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Reflecting on Work’s ‘Changing Nature’

Authors are supposed to write what they know, and with his fifth book, “The Changing Nature of Work,” Richard Kaumeyer has done just that. At 80, Kaumeyer has seen his career in human resources evolve. He worked in the HR departments of companies such as Security Pacific Bank, magazine publisher Knapp Communications and the Westlake Village office of Spherion. He later opened his own executive search firm Kaumeyer Consulting Group Inc. in 1995. Kaumeyer’s book discusses staying current in the technology-fueled employment market. He particularly emphasizes LinkedIn as a venue for communication and self-marketing. While people used to join companies with a plan to stay on as devoted employees for decades or for an entire career, “anyone with this philosophy today is programming themselves for trouble and serious disaster,” the book states. Kaumeyer writes that it is not just companies or industries which come and go, but entire cities. He shows as evidence how the once dumpy New York City and robust Detroit have switched places since the 1970s while Los Angeles’ leading non-entertainment industry has traded aerospace for tech with the rise of Silicon Beach in West Los Angeles. “We are all self-employed in today’s world,” Kaumeyer said. In terms of career, what used to be looked down upon — working at government agencies — now appears ideal, he found. Kaumeyer regrets not having worked in government. “I’d have a whole pension and medical, dental and vision for my whole life,” he said. “Only about 13 percent of private companies now have any pensions. … The real pensions come from the state, the city, the fed.” When he started his career, the aerospace industry dominated the San Fernando Valley economy. And while the industry is still here, it too has evolved from a workers’ perspective. “L.A. still has 11 percent for the world of aerospace and defense subcontractors,” Kaumeyer told the Business Journal. “The companies don’t seem to stay around. They get sold, change their names. You’ve got to be ready to change jobs every three to five years.” Prior to the pandemic, the U.S. economy appeared solid. With 80 million Baby Boomers retiring, there were millions of available positions for Generation Xers and younger, producing more jobs than job candidates. That all changed mid-March. “With this coronavirus, I don’t know what the heck is going to happen,”’ Kaumeyer said. “I’ve never seen anything like this in my life.” As Kaumeyer mulls writing a sequel to his book – or at least a revised edition for the coronavirus economy – the author does believe one maxim from his pre-virus tome still abides, even if it now means doing it via LinkedIn or Zoom: “Network, network, network!”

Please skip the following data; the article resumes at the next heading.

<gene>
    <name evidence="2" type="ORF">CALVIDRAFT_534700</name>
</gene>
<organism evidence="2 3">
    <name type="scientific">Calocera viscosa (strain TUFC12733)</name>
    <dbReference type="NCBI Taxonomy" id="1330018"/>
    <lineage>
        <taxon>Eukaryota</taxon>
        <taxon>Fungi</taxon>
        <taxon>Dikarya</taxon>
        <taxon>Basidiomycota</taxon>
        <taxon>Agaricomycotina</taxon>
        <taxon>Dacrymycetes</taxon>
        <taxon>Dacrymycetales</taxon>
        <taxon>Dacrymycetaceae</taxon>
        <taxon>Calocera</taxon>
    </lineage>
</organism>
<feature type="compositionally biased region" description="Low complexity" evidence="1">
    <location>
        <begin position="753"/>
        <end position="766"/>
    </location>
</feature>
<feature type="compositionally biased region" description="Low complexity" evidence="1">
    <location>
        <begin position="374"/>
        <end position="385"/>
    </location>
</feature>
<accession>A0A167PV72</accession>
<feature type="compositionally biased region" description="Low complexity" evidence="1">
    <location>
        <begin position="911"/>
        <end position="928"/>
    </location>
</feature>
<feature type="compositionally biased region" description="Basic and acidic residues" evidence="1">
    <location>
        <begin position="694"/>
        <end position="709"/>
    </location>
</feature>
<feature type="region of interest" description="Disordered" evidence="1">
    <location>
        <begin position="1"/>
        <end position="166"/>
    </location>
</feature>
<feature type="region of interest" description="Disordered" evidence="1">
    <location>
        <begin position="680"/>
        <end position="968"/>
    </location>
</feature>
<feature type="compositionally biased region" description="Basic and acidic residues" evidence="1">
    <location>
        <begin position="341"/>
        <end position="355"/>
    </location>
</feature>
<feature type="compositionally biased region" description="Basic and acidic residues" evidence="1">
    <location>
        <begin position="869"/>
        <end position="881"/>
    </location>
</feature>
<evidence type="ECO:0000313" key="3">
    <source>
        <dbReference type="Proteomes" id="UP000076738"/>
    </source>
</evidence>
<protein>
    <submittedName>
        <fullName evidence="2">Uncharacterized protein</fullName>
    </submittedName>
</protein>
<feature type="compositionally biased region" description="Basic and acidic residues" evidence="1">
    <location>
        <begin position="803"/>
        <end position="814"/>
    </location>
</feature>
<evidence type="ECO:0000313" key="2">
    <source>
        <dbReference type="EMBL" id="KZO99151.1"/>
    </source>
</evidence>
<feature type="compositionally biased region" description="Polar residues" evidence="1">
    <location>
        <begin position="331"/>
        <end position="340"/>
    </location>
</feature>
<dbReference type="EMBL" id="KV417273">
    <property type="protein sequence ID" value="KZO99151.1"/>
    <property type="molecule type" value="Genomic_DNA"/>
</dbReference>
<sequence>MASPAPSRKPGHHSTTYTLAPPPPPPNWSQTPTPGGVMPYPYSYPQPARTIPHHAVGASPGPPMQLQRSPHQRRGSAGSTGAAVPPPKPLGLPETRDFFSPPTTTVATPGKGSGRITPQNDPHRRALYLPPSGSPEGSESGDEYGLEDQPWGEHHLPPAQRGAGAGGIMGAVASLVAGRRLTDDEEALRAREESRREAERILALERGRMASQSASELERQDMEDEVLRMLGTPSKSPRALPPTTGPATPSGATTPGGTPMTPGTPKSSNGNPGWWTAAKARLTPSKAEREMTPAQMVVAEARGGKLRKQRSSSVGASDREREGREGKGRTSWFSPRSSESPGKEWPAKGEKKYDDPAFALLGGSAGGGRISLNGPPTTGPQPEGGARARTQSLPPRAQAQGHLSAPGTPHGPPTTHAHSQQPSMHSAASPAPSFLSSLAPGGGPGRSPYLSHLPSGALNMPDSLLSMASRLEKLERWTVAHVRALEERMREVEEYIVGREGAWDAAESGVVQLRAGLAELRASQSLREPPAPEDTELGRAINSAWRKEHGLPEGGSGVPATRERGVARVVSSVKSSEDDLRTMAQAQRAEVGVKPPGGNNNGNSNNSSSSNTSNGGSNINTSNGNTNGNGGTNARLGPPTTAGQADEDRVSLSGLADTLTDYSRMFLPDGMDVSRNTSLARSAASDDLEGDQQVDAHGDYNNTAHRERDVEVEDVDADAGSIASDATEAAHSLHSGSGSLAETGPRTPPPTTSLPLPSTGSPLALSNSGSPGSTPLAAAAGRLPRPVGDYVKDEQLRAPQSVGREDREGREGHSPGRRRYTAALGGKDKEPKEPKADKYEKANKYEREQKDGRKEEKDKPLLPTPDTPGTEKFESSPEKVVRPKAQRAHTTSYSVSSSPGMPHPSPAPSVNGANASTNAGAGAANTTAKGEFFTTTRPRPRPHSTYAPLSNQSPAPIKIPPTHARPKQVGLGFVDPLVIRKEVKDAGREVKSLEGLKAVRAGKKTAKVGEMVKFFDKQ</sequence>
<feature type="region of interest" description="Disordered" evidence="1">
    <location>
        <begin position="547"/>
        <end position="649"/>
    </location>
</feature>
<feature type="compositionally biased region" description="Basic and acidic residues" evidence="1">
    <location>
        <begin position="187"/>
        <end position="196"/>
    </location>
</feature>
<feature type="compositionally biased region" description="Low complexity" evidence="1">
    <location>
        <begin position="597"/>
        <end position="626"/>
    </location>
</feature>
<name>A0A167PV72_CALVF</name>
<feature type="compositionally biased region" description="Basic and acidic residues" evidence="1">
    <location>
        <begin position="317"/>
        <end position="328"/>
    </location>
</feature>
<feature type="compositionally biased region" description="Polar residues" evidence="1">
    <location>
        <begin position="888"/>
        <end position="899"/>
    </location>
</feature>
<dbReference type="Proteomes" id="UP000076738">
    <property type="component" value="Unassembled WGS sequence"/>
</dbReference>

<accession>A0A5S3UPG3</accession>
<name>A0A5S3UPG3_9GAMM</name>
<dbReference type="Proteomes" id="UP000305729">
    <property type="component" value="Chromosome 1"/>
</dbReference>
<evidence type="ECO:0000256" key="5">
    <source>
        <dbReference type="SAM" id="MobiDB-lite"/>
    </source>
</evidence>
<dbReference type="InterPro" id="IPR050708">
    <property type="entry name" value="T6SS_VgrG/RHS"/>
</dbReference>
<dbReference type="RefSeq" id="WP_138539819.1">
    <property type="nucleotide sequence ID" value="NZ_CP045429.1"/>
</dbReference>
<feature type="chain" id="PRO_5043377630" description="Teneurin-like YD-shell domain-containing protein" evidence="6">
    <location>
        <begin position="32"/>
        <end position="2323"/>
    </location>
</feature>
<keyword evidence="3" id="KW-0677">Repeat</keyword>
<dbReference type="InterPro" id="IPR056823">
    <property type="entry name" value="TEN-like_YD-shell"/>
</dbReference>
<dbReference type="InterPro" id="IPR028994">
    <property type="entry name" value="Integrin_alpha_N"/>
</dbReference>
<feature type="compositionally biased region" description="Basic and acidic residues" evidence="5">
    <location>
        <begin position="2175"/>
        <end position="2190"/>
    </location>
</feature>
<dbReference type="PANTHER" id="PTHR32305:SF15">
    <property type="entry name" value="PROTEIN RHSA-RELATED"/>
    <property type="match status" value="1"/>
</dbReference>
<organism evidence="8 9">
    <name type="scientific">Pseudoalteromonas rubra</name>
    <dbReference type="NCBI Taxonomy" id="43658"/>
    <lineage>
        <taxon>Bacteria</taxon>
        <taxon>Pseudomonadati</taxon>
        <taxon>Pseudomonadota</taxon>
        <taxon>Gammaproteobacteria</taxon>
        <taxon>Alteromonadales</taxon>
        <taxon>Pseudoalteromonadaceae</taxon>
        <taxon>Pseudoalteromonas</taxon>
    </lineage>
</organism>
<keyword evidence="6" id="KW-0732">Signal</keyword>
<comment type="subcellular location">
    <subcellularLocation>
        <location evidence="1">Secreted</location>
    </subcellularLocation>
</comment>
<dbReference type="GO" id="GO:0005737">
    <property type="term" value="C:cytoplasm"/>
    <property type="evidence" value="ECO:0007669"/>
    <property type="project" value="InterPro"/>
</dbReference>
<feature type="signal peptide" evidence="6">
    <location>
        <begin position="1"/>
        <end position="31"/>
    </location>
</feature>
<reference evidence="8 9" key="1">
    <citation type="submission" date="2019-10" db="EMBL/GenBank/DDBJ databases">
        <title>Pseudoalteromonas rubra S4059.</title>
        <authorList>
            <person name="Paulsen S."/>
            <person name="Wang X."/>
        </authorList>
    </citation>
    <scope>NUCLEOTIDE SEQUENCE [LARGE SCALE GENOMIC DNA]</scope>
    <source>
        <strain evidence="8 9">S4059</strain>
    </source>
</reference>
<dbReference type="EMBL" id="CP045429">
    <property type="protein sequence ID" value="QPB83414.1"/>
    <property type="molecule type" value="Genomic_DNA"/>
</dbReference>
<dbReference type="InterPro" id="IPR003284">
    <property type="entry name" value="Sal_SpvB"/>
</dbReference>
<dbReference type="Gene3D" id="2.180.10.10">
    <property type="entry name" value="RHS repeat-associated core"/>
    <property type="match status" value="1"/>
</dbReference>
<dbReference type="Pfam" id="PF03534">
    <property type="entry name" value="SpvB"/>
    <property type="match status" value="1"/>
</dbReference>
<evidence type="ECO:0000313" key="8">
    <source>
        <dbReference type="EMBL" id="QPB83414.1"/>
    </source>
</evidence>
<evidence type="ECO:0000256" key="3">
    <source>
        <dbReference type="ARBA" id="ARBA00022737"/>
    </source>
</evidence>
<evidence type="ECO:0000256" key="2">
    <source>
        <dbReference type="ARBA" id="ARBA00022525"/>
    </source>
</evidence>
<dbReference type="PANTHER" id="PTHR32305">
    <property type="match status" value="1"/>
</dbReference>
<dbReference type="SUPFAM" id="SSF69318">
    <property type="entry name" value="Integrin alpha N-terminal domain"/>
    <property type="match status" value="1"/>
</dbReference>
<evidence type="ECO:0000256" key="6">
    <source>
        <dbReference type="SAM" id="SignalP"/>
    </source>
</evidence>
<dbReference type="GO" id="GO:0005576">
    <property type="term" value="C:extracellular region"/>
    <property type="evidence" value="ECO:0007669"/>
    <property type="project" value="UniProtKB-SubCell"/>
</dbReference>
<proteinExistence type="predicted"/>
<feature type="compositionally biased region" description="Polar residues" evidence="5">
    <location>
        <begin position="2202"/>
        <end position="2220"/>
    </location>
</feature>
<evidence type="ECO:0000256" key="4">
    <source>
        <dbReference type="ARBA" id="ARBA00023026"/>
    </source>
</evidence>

Michael Aushenker
Michael Aushenker
A graduate of Cornell University, Michael covers commercial real estate for the San Fernando Valley Business Journal. Prior to the Business Journal, Michael covered the community and entertainment beats as a staff writer for various newspapers, including the Jewish Journal of Greater Los Angeles, The Palisadian-Post, The Argonaut and Acorn Newspapers. He has also freelanced for the Santa Barbara Independent, VC Reporter, Malibu Times and Los Feliz Ledger.
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